sitting on the edge of the sandbox, biting my tongue

October 13, 2010

American Ideas

Filed under: society — Tags: , , , , — edge of the sandbox @ 4:32 am

Yesterday I read a great essay by Zombie that highlighted the similarities between the Tea Party movement and hippies.  Among them were:

  • A craving for independence;
  • A celebration of individualism;
  • Joy in the freedom offered by self-sufficiency;
  • And an acceptance of the natural order of things. (emphasis in the original).

Zombie  drew a chart where various ideologies spanning over the last half a century were mapped along more/less government control and innate/constructed human nature axes.  In the bottom left corner (bottom left?) she grouped Tea Parties, hippies, Libertarians and hobos.  All of those ideologies hold that human nature is innate and government control should be limited.  I want to put Declaration of Independence in the same corner though a bit closer to the center on the government control axis. Because:

When in the Course of human events it becomes necessary for one people to dissolve the political bands which have connected them with another and to assume among the powers of the earth, the separate and equal station to which the Laws of Nature and of Nature’s God entitle them, a decent respect to the opinions of mankind requires that they should declare the causes which impel them to the separation. (Bold is mine, doh!)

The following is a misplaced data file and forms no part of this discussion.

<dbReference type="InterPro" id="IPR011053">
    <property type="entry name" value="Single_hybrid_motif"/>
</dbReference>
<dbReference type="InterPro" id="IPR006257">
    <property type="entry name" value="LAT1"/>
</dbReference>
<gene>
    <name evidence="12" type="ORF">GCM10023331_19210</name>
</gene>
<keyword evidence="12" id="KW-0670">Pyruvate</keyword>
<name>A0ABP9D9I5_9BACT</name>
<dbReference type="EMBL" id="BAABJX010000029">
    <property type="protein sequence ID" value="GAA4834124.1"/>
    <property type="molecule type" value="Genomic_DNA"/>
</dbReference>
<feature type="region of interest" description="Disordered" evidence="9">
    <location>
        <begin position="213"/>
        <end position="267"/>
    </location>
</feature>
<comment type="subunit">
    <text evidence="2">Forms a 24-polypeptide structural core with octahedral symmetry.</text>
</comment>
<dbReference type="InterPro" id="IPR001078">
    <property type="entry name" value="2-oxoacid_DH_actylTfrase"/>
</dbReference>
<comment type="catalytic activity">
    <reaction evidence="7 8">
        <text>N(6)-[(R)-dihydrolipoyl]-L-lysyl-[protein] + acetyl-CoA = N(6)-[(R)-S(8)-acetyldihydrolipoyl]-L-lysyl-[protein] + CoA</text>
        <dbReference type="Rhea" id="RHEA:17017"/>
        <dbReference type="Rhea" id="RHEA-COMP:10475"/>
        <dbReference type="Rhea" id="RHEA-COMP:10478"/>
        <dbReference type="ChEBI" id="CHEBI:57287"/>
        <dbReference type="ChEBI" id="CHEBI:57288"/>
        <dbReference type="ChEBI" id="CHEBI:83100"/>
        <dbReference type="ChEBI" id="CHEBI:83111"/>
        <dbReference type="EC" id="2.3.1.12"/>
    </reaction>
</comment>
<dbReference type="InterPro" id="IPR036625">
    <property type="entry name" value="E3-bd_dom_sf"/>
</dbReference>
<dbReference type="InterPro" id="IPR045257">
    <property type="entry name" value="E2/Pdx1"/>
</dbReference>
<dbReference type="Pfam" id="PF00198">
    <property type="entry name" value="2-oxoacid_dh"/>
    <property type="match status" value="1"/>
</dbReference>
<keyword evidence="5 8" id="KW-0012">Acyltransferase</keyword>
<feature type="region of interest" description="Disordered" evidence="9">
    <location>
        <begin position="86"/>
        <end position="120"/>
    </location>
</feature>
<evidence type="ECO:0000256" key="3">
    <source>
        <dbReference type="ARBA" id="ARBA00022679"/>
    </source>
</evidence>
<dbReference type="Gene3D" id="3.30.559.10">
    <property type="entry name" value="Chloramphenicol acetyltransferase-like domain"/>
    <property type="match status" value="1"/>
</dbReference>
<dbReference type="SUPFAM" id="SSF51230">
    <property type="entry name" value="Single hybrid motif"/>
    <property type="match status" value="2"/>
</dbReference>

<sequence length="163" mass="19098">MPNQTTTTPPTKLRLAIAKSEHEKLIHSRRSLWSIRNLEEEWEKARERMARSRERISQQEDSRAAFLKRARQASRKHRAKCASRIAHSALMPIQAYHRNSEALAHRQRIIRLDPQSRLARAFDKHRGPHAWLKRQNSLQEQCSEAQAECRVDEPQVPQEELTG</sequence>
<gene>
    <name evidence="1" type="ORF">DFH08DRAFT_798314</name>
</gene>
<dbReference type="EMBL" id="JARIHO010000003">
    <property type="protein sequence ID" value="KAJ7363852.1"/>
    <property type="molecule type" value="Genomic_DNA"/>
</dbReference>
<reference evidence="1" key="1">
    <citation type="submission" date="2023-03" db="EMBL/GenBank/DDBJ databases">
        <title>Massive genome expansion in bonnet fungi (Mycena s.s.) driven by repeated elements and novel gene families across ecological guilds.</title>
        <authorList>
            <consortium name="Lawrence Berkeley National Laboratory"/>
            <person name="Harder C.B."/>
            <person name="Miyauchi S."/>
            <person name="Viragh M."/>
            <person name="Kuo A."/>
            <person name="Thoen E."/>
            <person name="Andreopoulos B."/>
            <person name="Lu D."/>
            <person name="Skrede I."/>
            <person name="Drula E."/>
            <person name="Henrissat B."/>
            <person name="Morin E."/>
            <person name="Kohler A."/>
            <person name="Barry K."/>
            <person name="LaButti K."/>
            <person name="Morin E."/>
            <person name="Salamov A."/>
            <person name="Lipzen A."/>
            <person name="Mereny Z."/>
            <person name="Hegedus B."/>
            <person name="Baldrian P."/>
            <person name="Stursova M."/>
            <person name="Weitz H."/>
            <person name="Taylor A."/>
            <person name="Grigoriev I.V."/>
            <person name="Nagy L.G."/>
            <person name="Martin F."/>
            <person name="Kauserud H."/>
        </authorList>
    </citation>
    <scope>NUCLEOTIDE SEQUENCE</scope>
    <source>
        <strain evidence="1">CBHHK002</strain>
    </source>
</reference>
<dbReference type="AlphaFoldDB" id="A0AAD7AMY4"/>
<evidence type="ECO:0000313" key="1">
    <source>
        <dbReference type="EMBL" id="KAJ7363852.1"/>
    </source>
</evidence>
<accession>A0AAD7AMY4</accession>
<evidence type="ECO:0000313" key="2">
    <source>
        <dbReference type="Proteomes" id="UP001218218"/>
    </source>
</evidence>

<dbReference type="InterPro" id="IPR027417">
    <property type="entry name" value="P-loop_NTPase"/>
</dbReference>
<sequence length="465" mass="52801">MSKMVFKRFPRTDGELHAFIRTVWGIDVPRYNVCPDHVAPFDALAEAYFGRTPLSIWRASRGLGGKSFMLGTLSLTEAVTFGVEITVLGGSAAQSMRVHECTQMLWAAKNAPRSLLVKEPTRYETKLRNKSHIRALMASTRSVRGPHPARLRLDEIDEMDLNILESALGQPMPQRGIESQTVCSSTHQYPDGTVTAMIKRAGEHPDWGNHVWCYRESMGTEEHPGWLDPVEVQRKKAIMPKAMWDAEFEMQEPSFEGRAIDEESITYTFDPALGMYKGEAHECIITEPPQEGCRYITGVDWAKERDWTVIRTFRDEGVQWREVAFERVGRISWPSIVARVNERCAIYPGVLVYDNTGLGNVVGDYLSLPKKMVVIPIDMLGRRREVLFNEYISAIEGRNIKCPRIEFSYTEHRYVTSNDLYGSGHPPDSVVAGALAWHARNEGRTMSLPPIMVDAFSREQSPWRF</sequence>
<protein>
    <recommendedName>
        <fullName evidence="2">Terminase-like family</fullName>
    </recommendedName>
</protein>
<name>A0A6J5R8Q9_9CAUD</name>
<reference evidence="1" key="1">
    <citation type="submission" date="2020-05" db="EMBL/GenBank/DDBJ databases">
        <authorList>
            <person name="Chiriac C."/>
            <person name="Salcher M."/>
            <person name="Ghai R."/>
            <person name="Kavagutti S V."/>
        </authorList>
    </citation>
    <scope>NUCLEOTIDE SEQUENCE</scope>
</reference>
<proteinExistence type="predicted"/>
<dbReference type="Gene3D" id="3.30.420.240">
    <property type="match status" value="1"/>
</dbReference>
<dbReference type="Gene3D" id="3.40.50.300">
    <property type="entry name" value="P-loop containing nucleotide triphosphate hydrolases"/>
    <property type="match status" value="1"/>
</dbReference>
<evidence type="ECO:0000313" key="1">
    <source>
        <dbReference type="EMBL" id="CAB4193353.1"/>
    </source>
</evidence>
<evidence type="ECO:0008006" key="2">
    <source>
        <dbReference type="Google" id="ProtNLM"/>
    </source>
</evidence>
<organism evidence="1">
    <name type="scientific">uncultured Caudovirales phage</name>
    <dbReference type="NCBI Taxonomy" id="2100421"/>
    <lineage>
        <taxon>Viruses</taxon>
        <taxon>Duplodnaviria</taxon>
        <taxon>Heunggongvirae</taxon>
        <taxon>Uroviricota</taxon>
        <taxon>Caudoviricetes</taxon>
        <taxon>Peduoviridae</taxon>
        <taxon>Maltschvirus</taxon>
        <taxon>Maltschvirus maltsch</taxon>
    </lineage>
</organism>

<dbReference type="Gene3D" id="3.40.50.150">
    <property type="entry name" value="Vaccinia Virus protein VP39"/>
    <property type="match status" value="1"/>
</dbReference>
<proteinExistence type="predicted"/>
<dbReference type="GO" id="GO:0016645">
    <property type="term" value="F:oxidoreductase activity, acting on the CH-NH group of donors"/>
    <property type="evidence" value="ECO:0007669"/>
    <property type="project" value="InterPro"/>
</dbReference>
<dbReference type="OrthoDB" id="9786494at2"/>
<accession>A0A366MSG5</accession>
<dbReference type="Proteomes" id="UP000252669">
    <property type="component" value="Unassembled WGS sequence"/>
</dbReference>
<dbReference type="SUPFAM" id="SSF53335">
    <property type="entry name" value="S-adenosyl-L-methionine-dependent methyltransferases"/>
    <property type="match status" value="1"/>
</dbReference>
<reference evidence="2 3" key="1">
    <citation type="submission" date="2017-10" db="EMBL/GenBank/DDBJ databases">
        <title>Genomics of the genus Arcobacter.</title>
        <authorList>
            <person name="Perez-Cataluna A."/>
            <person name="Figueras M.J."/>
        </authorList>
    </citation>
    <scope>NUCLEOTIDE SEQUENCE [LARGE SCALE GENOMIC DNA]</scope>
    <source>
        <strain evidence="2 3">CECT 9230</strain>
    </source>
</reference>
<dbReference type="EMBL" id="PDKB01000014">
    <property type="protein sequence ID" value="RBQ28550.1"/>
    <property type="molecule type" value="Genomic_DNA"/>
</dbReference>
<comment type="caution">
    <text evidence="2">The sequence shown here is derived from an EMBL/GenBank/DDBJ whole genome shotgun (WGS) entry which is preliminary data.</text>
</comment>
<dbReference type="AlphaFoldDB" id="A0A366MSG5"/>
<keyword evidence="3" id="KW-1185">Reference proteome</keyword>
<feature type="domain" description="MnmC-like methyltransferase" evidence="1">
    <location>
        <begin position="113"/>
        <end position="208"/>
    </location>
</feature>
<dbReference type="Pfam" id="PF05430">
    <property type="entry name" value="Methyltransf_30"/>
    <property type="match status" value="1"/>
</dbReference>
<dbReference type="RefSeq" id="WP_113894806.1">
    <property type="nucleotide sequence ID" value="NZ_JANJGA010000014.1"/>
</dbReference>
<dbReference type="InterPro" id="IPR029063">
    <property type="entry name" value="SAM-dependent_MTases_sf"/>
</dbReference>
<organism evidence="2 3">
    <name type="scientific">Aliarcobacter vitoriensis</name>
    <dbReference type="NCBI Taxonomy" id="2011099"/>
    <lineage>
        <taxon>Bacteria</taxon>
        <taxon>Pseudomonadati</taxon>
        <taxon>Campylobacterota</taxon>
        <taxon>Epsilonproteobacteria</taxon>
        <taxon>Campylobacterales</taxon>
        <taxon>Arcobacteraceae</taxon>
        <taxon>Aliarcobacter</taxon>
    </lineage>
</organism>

So there you have it: both limited government and the innate nature.  If political bonds can be dissolved (and dissolved by the governed) then government control is limited.  If people are entitled by “Laws of nature and of Nature’s God” then there is something innate about humanity.  More on that innate humanity in the second sentence:

We hold these truths to be self-evident, that all men are created equal, that they are endowed by their Creator with certain unalienable Rights, that among these are Life, Liberty and the pursuit of Happiness.

Founding Fathers of course were no anarchists:

Prudence, indeed, will dictate that Governments long established should not be changed for light and transient causes; and accordingly all experience hath shewn that mankind are more disposed to suffer, while evils are sufferable than to right themselves by abolishing the forms to which they are accustomed. But when a long train of abuses and usurpations, pursuing invariably the same Object evinces a design to reduce them under absolute Despotism, it is their right, it is their duty, to throw off such Government, and to provide new Guards for their future security.  (Bold is mine again, doh!)

Hence closer to the Center on the Government control axis.

Tea Partiers, of course, consciously channel America’s founding principals.  That’s why Jonah Goldberg called them restorationist.

Growing up abroad I didn’t see any tension between United States’ founding and counterculture.  Both stood for some sort of expression of freedom, perhaps ideas I later recognized as Libertarianism.  When I later arrived in the US, I found it odd that many underground figures were so anti-American, but I filed them under “lovable eccentrics”.  After 9/11 I realized that gosh, I guess they really do hate the country.  Then I listened to what they were really saying and realized that they really are socialist.  It’s some sort of suicidal cognitive dissonance.


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